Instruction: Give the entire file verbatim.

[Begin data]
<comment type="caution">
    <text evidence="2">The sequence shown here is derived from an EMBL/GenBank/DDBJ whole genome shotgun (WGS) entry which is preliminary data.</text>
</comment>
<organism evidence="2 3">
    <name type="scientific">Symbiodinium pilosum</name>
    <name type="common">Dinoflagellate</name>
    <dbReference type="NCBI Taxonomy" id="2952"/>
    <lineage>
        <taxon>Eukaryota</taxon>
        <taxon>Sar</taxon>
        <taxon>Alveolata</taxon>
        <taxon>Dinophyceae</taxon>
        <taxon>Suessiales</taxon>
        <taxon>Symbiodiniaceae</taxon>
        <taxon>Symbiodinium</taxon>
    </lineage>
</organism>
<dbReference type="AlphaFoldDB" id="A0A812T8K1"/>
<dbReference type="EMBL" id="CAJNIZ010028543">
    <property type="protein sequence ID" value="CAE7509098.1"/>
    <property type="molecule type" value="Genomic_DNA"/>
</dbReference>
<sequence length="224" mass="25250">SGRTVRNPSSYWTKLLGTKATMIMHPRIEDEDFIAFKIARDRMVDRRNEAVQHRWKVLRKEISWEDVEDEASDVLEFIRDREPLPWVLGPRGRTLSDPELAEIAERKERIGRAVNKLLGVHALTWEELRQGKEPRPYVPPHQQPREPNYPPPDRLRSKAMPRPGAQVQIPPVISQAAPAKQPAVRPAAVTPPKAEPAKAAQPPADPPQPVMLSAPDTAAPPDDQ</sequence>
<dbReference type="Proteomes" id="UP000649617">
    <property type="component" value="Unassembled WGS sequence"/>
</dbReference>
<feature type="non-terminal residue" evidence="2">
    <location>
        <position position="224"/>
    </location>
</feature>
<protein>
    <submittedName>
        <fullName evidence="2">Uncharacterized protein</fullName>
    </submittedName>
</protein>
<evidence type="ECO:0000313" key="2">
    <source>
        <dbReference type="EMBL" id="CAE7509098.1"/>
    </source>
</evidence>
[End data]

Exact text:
<comment type="caution">
    <text evidence="2">The sequence shown here is derived from an EMBL/GenBank/DDBJ whole genome shotgun (WGS) entry which is preliminary data.</text>
</comment>
<organism evidence="2 3">
    <name type="scientific">Symbiodinium pilosum</name>
    <name type="common">Dinoflagellate</name>
    <dbReference type="NCBI Taxonomy" id="2952"/>
    <lineage>
        <taxon>Eukaryota</taxon>
        <taxon>Sar</taxon>
        <taxon>Alveolata</taxon>
        <taxon>Dinophyceae</taxon>
        <taxon>Suessiales</taxon>
        <taxon>Symbiodiniaceae</taxon>
        <taxon>Symbiodinium</taxon>
    </lineage>
</organism>
<dbReference type="AlphaFoldDB" id="A0A812T8K1"/>
<dbReference type="EMBL" id="CAJNIZ010028543">
    <property type="protein sequence ID" value="CAE7509098.1"/>
    <property type="molecule type" value="Genomic_DNA"/>
</dbReference>
<sequence length="224" mass="25250">SGRTVRNPSSYWTKLLGTKATMIMHPRIEDEDFIAFKIARDRMVDRRNEAVQHRWKVLRKEISWEDVEDEASDVLEFIRDREPLPWVLGPRGRTLSDPELAEIAERKERIGRAVNKLLGVHALTWEELRQGKEPRPYVPPHQQPREPNYPPPDRLRSKAMPRPGAQVQIPPVISQAAPAKQPAVRPAAVTPPKAEPAKAAQPPADPPQPVMLSAPDTAAPPDDQ</sequence>
<dbReference type="Proteomes" id="UP000649617">
    <property type="component" value="Unassembled WGS sequence"/>
</dbReference>
<feature type="non-terminal residue" evidence="2">
    <location>
        <position position="224"/>
    </location>
</feature>
<protein>
    <submittedName>
        <fullName evidence="2">Uncharacterized protein</fullName>
    </submittedName>
</protein>
<evidence type="ECO:0000313" key="2">
    <source>
        <dbReference type="EMBL" id="CAE7509098.1"/>
    </source>
</evidence>